Back in 2015, Bowcliffe Chief Exec, Jonathan Turner was approached by local Yorkshire ‘lass’, Lauren Morton – who was looking for sponsorship for a truly inspirational challenge.
Lauren is part of ‘Row Like a Girl’, a quartet of British women that have just completed one of the most punishing challenges in the world, all in aid of charity, and broken two world records whilst doing it.
More people have been into space and climbed Everest than have rowed the Atlantic. But Lauren, and her teammates Bella Collins, Olivia Bolesworth and Georgina Purdy decided to do just that, as part of The Talisker Whiskey Atlantic Challenge, raising money for Plan UK’s “Because I am a girl” campaign, a global womens’ rights movement. After one unlucky unsuccessful attempt, the girls were determined to try again. As Jonathan Turner listened to the challenge ahead, he noted how he had absolutely no doubts about becoming a sponsor (and supporter!):
“I was absolutely delighted to be able to help the heroic efforts of these four ladies. I wanted to support them because they are proving that women are just as good as men – if not better – and that’s often the same in business (in my experience)! The challenge also appealed to my own sense of adventure, I adore carefully planned madness and their bravery for undertaking such a daunting task is inspiring. They decided to stretch themselves to achieve a goal that many would dream about and talk about, but wouldn’t have the guts to do. Teamwork is a huge part of life and they have shown the world that their team really did work. An inspiration to us all. A huge challenge carried out with great professionalism and courage. I dread to think what they have planned next!’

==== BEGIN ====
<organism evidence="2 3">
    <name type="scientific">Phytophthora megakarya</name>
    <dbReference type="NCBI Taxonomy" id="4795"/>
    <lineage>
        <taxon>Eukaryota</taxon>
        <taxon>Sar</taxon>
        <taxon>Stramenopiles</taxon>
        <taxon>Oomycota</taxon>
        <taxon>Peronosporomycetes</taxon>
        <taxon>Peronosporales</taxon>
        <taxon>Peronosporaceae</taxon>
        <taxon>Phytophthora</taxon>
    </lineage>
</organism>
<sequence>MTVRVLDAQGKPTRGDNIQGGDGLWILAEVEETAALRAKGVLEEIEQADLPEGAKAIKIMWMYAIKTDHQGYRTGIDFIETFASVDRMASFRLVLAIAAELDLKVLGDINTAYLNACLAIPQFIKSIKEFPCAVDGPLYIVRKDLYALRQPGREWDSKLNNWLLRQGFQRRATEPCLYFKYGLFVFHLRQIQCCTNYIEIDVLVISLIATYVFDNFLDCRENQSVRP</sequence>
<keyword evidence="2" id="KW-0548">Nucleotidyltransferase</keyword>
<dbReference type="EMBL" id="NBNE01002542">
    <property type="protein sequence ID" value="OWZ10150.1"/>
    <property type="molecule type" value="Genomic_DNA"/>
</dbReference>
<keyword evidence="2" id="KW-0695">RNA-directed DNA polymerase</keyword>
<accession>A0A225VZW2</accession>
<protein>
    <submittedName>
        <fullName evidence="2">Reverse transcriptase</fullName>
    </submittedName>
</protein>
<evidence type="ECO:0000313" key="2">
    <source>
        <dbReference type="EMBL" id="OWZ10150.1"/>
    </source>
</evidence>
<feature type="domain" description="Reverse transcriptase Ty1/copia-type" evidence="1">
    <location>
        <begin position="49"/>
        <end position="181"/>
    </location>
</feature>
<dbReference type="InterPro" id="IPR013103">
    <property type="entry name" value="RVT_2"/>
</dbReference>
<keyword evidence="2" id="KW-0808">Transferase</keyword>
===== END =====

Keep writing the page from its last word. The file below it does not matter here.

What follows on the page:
The girls set out from the Canary island of La Gomera on 20th December 2015 and reached Antigua in the Caribbean on Friday 29th January. In total spending 40 days at sea – beating the previous world record set by an all-girls team by five days. They finished second out of 26 boats, beaten only by a vessel of four male rowers, Ocean Reunion.
Choosing to cross the Atlantic Is a real test of physical and mental strength; with no outside assistance permitted for the teams at any point during the journey. One of the Row Like a Girl team, Gee Purdy, commented, “There’s no doubt that there were times where you question your sanity, sitting in the middle of the Atlantic…in a rowing boat, oars in and a massive storm tossing you around the ocean,” she said. “The feeling though of pure ecstasy to see the finishing line, to see our families and friends after 40 days, 3,000 miles made it all worth it.”
Now officially the youngest all-girl team to cross the Atlantic, the team fought off a hurricane, a broken boat, 50ft (15m) waves and intense bouts of sea sickness to win a place in the record books, and their blogs over on facebook frequently brought tears to those following their progress at Bowcliffe.
To recognise this astonishingly challenge and donate to the Plan International “Because I am a girl” campaign, you can visit Row Like a Girl’s Just Giving page.